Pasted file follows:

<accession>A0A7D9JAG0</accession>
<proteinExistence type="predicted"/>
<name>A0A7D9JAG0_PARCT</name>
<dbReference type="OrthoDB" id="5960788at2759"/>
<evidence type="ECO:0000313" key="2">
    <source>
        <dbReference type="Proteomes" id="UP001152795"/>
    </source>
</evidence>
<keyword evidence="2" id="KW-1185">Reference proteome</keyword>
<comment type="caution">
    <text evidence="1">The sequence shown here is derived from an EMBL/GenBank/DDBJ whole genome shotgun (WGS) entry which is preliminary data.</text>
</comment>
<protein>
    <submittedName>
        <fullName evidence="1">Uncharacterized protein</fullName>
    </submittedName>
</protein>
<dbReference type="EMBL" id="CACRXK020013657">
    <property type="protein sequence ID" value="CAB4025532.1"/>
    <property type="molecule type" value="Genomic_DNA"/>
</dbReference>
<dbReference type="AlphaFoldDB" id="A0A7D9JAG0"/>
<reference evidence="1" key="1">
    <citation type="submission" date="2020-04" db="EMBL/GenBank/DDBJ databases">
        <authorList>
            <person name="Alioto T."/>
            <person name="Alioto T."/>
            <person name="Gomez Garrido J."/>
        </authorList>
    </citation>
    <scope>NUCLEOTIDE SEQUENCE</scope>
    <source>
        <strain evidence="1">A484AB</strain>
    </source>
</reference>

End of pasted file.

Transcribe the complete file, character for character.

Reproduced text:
<accession>A0A7D9JAG0</accession>
<proteinExistence type="predicted"/>
<name>A0A7D9JAG0_PARCT</name>
<dbReference type="OrthoDB" id="5960788at2759"/>
<evidence type="ECO:0000313" key="2">
    <source>
        <dbReference type="Proteomes" id="UP001152795"/>
    </source>
</evidence>
<keyword evidence="2" id="KW-1185">Reference proteome</keyword>
<comment type="caution">
    <text evidence="1">The sequence shown here is derived from an EMBL/GenBank/DDBJ whole genome shotgun (WGS) entry which is preliminary data.</text>
</comment>
<protein>
    <submittedName>
        <fullName evidence="1">Uncharacterized protein</fullName>
    </submittedName>
</protein>
<dbReference type="EMBL" id="CACRXK020013657">
    <property type="protein sequence ID" value="CAB4025532.1"/>
    <property type="molecule type" value="Genomic_DNA"/>
</dbReference>
<dbReference type="AlphaFoldDB" id="A0A7D9JAG0"/>
<reference evidence="1" key="1">
    <citation type="submission" date="2020-04" db="EMBL/GenBank/DDBJ databases">
        <authorList>
            <person name="Alioto T."/>
            <person name="Alioto T."/>
            <person name="Gomez Garrido J."/>
        </authorList>
    </citation>
    <scope>NUCLEOTIDE SEQUENCE</scope>
    <source>
        <strain evidence="1">A484AB</strain>
    </source>
</reference>